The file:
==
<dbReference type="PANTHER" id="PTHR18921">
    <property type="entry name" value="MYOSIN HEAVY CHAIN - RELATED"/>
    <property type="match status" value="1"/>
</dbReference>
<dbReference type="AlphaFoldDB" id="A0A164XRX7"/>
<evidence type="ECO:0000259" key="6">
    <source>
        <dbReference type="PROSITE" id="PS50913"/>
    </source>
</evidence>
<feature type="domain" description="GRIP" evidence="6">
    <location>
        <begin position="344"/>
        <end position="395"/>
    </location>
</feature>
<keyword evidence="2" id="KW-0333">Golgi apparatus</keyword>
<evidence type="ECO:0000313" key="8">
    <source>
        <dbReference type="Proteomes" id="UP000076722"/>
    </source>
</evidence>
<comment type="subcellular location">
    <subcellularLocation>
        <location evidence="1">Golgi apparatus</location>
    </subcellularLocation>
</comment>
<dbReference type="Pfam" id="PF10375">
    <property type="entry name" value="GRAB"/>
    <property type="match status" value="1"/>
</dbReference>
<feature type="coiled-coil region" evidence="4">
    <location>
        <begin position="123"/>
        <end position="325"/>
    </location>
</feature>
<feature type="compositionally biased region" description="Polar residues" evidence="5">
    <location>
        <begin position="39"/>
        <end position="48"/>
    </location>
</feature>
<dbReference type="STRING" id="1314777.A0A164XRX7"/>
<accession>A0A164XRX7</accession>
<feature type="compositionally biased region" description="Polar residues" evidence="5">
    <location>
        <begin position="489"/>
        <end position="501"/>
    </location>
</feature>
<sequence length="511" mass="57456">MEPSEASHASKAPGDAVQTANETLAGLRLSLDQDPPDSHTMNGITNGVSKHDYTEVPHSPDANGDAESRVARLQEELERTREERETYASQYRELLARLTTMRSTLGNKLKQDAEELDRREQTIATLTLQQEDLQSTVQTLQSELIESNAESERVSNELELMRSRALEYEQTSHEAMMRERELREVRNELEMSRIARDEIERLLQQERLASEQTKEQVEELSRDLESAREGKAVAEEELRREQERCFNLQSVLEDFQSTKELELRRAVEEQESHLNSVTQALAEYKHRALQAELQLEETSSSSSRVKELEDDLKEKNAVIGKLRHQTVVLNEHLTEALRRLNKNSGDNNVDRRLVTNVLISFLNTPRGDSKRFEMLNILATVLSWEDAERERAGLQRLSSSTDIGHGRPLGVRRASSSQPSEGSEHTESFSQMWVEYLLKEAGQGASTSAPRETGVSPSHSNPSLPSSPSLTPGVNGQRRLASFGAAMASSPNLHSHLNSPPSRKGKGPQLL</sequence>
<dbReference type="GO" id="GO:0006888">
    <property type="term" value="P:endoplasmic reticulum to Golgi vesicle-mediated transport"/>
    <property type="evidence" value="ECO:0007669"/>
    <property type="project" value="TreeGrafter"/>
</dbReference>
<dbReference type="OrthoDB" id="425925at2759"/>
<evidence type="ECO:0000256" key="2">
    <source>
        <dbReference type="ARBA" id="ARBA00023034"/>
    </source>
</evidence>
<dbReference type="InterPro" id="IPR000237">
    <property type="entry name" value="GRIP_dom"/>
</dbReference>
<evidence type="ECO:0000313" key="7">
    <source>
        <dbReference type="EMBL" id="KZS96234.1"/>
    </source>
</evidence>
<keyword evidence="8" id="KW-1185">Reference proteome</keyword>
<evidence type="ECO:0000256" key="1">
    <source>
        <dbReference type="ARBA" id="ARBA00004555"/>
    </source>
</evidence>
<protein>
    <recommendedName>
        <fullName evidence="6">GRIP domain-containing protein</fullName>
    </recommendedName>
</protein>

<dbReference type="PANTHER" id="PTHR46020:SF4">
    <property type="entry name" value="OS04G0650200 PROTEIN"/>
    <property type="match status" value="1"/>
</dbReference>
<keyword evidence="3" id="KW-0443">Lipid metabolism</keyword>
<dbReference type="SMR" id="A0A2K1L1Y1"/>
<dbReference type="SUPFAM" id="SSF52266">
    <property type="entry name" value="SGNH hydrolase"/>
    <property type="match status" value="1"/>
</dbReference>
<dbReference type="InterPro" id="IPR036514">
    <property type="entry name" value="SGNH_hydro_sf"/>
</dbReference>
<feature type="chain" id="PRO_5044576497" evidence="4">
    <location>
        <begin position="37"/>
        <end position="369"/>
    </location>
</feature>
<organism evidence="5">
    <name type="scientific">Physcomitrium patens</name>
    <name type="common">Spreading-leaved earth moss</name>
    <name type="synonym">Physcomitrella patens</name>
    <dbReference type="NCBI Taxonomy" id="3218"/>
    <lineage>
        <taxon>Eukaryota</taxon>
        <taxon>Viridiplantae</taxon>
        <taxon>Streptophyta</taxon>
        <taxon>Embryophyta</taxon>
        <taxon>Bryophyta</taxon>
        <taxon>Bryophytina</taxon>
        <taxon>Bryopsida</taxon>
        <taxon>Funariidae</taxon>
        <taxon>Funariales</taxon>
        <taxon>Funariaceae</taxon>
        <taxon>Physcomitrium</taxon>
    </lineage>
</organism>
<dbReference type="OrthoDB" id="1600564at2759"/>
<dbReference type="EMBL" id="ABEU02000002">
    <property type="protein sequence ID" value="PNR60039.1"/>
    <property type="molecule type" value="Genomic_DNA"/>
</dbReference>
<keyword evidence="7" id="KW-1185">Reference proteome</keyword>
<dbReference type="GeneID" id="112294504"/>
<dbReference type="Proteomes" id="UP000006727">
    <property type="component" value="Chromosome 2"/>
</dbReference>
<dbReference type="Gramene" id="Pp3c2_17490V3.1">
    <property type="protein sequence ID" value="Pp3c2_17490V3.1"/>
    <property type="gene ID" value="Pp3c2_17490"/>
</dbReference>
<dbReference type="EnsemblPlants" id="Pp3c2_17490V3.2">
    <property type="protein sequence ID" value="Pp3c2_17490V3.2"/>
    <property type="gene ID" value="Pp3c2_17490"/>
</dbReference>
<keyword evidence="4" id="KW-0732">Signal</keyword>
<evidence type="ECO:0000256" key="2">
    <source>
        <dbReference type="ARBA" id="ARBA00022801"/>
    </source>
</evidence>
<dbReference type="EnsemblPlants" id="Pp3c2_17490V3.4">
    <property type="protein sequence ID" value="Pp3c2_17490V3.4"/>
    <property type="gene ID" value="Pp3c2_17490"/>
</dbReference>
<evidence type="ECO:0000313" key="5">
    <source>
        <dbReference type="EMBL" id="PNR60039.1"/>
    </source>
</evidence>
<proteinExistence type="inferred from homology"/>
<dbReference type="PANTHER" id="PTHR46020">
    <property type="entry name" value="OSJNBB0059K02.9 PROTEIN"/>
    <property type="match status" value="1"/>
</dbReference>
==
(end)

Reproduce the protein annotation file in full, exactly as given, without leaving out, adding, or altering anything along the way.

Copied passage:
<dbReference type="PANTHER" id="PTHR18921">
    <property type="entry name" value="MYOSIN HEAVY CHAIN - RELATED"/>
    <property type="match status" value="1"/>
</dbReference>
<dbReference type="AlphaFoldDB" id="A0A164XRX7"/>
<evidence type="ECO:0000259" key="6">
    <source>
        <dbReference type="PROSITE" id="PS50913"/>
    </source>
</evidence>
<feature type="domain" description="GRIP" evidence="6">
    <location>
        <begin position="344"/>
        <end position="395"/>
    </location>
</feature>
<keyword evidence="2" id="KW-0333">Golgi apparatus</keyword>
<evidence type="ECO:0000313" key="8">
    <source>
        <dbReference type="Proteomes" id="UP000076722"/>
    </source>
</evidence>
<comment type="subcellular location">
    <subcellularLocation>
        <location evidence="1">Golgi apparatus</location>
    </subcellularLocation>
</comment>
<dbReference type="Pfam" id="PF10375">
    <property type="entry name" value="GRAB"/>
    <property type="match status" value="1"/>
</dbReference>
<feature type="coiled-coil region" evidence="4">
    <location>
        <begin position="123"/>
        <end position="325"/>
    </location>
</feature>
<feature type="compositionally biased region" description="Polar residues" evidence="5">
    <location>
        <begin position="39"/>
        <end position="48"/>
    </location>
</feature>
<dbReference type="STRING" id="1314777.A0A164XRX7"/>
<accession>A0A164XRX7</accession>
<feature type="compositionally biased region" description="Polar residues" evidence="5">
    <location>
        <begin position="489"/>
        <end position="501"/>
    </location>
</feature>
<sequence length="511" mass="57456">MEPSEASHASKAPGDAVQTANETLAGLRLSLDQDPPDSHTMNGITNGVSKHDYTEVPHSPDANGDAESRVARLQEELERTREERETYASQYRELLARLTTMRSTLGNKLKQDAEELDRREQTIATLTLQQEDLQSTVQTLQSELIESNAESERVSNELELMRSRALEYEQTSHEAMMRERELREVRNELEMSRIARDEIERLLQQERLASEQTKEQVEELSRDLESAREGKAVAEEELRREQERCFNLQSVLEDFQSTKELELRRAVEEQESHLNSVTQALAEYKHRALQAELQLEETSSSSSRVKELEDDLKEKNAVIGKLRHQTVVLNEHLTEALRRLNKNSGDNNVDRRLVTNVLISFLNTPRGDSKRFEMLNILATVLSWEDAERERAGLQRLSSSTDIGHGRPLGVRRASSSQPSEGSEHTESFSQMWVEYLLKEAGQGASTSAPRETGVSPSHSNPSLPSSPSLTPGVNGQRRLASFGAAMASSPNLHSHLNSPPSRKGKGPQLL</sequence>
<dbReference type="GO" id="GO:0006888">
    <property type="term" value="P:endoplasmic reticulum to Golgi vesicle-mediated transport"/>
    <property type="evidence" value="ECO:0007669"/>
    <property type="project" value="TreeGrafter"/>
</dbReference>
<dbReference type="OrthoDB" id="425925at2759"/>
<evidence type="ECO:0000256" key="2">
    <source>
        <dbReference type="ARBA" id="ARBA00023034"/>
    </source>
</evidence>
<dbReference type="InterPro" id="IPR000237">
    <property type="entry name" value="GRIP_dom"/>
</dbReference>
<evidence type="ECO:0000313" key="7">
    <source>
        <dbReference type="EMBL" id="KZS96234.1"/>
    </source>
</evidence>
<keyword evidence="8" id="KW-1185">Reference proteome</keyword>
<evidence type="ECO:0000256" key="1">
    <source>
        <dbReference type="ARBA" id="ARBA00004555"/>
    </source>
</evidence>
<protein>
    <recommendedName>
        <fullName evidence="6">GRIP domain-containing protein</fullName>
    </recommendedName>
</protein>

<dbReference type="PANTHER" id="PTHR46020:SF4">
    <property type="entry name" value="OS04G0650200 PROTEIN"/>
    <property type="match status" value="1"/>
</dbReference>
<keyword evidence="3" id="KW-0443">Lipid metabolism</keyword>
<dbReference type="SMR" id="A0A2K1L1Y1"/>
<dbReference type="SUPFAM" id="SSF52266">
    <property type="entry name" value="SGNH hydrolase"/>
    <property type="match status" value="1"/>
</dbReference>
<dbReference type="InterPro" id="IPR036514">
    <property type="entry name" value="SGNH_hydro_sf"/>
</dbReference>
<feature type="chain" id="PRO_5044576497" evidence="4">
    <location>
        <begin position="37"/>
        <end position="369"/>
    </location>
</feature>
<organism evidence="5">
    <name type="scientific">Physcomitrium patens</name>
    <name type="common">Spreading-leaved earth moss</name>
    <name type="synonym">Physcomitrella patens</name>
    <dbReference type="NCBI Taxonomy" id="3218"/>
    <lineage>
        <taxon>Eukaryota</taxon>
        <taxon>Viridiplantae</taxon>
        <taxon>Streptophyta</taxon>
        <taxon>Embryophyta</taxon>
        <taxon>Bryophyta</taxon>
        <taxon>Bryophytina</taxon>
        <taxon>Bryopsida</taxon>
        <taxon>Funariidae</taxon>
        <taxon>Funariales</taxon>
        <taxon>Funariaceae</taxon>
        <taxon>Physcomitrium</taxon>
    </lineage>
</organism>
<dbReference type="OrthoDB" id="1600564at2759"/>
<dbReference type="EMBL" id="ABEU02000002">
    <property type="protein sequence ID" value="PNR60039.1"/>
    <property type="molecule type" value="Genomic_DNA"/>
</dbReference>
<keyword evidence="7" id="KW-1185">Reference proteome</keyword>
<dbReference type="GeneID" id="112294504"/>
<dbReference type="Proteomes" id="UP000006727">
    <property type="component" value="Chromosome 2"/>
</dbReference>
<dbReference type="Gramene" id="Pp3c2_17490V3.1">
    <property type="protein sequence ID" value="Pp3c2_17490V3.1"/>
    <property type="gene ID" value="Pp3c2_17490"/>
</dbReference>
<dbReference type="EnsemblPlants" id="Pp3c2_17490V3.2">
    <property type="protein sequence ID" value="Pp3c2_17490V3.2"/>
    <property type="gene ID" value="Pp3c2_17490"/>
</dbReference>
<keyword evidence="4" id="KW-0732">Signal</keyword>
<evidence type="ECO:0000256" key="2">
    <source>
        <dbReference type="ARBA" id="ARBA00022801"/>
    </source>
</evidence>
<dbReference type="EnsemblPlants" id="Pp3c2_17490V3.4">
    <property type="protein sequence ID" value="Pp3c2_17490V3.4"/>
    <property type="gene ID" value="Pp3c2_17490"/>
</dbReference>
<evidence type="ECO:0000313" key="5">
    <source>
        <dbReference type="EMBL" id="PNR60039.1"/>
    </source>
</evidence>
<proteinExistence type="inferred from homology"/>
<dbReference type="PANTHER" id="PTHR46020">
    <property type="entry name" value="OSJNBB0059K02.9 PROTEIN"/>
    <property type="match status" value="1"/>
</dbReference>